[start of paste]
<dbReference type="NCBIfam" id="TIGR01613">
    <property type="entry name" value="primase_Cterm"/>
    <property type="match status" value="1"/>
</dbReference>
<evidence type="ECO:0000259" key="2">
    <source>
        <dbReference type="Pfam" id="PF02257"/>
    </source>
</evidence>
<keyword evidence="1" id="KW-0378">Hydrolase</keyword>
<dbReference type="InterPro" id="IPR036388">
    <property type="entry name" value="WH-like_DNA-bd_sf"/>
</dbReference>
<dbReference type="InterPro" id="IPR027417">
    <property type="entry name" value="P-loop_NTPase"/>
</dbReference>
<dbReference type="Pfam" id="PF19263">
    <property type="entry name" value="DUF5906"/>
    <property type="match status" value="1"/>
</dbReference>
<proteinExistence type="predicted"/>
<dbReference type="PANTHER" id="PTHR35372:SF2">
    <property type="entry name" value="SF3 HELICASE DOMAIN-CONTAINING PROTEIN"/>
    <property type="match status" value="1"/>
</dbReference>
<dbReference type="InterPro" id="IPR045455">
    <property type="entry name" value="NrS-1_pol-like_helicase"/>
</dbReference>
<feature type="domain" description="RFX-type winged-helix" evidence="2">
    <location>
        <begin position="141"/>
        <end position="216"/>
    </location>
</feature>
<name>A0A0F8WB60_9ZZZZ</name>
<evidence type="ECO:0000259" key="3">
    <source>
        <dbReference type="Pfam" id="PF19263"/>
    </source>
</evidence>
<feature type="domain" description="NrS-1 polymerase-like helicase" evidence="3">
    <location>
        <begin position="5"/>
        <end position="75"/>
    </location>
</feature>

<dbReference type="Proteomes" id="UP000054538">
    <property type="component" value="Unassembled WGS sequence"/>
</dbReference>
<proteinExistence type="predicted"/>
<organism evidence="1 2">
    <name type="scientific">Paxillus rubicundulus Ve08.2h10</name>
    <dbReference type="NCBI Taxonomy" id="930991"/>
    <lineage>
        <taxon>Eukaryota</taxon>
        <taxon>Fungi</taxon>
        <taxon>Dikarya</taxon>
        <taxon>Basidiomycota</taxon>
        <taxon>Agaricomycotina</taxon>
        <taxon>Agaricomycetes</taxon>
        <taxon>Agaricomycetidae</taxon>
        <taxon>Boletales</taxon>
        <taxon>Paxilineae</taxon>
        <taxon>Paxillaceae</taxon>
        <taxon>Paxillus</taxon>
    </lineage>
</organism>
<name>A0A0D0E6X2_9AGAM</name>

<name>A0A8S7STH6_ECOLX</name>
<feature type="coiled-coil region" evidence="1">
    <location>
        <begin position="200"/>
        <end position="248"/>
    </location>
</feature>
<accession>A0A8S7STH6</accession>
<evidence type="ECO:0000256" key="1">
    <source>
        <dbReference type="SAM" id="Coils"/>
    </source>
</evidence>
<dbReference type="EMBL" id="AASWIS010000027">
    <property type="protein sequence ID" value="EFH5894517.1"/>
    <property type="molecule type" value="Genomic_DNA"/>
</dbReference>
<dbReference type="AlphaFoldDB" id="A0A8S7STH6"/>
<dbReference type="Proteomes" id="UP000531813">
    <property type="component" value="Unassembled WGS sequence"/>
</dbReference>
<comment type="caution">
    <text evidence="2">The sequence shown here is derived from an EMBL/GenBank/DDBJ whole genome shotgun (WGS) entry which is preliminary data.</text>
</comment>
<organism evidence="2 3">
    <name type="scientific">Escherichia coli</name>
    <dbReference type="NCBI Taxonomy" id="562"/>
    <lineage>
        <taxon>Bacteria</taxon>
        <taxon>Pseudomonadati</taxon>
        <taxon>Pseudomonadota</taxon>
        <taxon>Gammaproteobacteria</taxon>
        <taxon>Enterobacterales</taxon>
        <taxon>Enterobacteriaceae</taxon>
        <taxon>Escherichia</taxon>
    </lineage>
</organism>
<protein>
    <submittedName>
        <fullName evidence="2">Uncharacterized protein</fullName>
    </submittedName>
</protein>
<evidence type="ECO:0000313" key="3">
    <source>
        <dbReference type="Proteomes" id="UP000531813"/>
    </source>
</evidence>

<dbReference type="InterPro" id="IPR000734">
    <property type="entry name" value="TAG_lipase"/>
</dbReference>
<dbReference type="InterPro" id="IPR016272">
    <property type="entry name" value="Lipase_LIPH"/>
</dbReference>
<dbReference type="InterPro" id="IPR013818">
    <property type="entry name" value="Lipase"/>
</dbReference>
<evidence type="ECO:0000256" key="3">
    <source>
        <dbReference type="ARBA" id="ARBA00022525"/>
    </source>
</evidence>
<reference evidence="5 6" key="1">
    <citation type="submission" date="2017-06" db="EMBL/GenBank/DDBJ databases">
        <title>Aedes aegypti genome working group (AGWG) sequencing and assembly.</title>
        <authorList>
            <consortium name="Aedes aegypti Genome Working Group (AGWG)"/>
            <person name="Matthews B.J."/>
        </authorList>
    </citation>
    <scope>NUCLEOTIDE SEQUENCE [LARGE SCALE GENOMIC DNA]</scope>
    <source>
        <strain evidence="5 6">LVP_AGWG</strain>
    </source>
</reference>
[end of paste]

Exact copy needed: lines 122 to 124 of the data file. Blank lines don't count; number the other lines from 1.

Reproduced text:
<dbReference type="InterPro" id="IPR013818">
    <property type="entry name" value="Lipase"/>
</dbReference>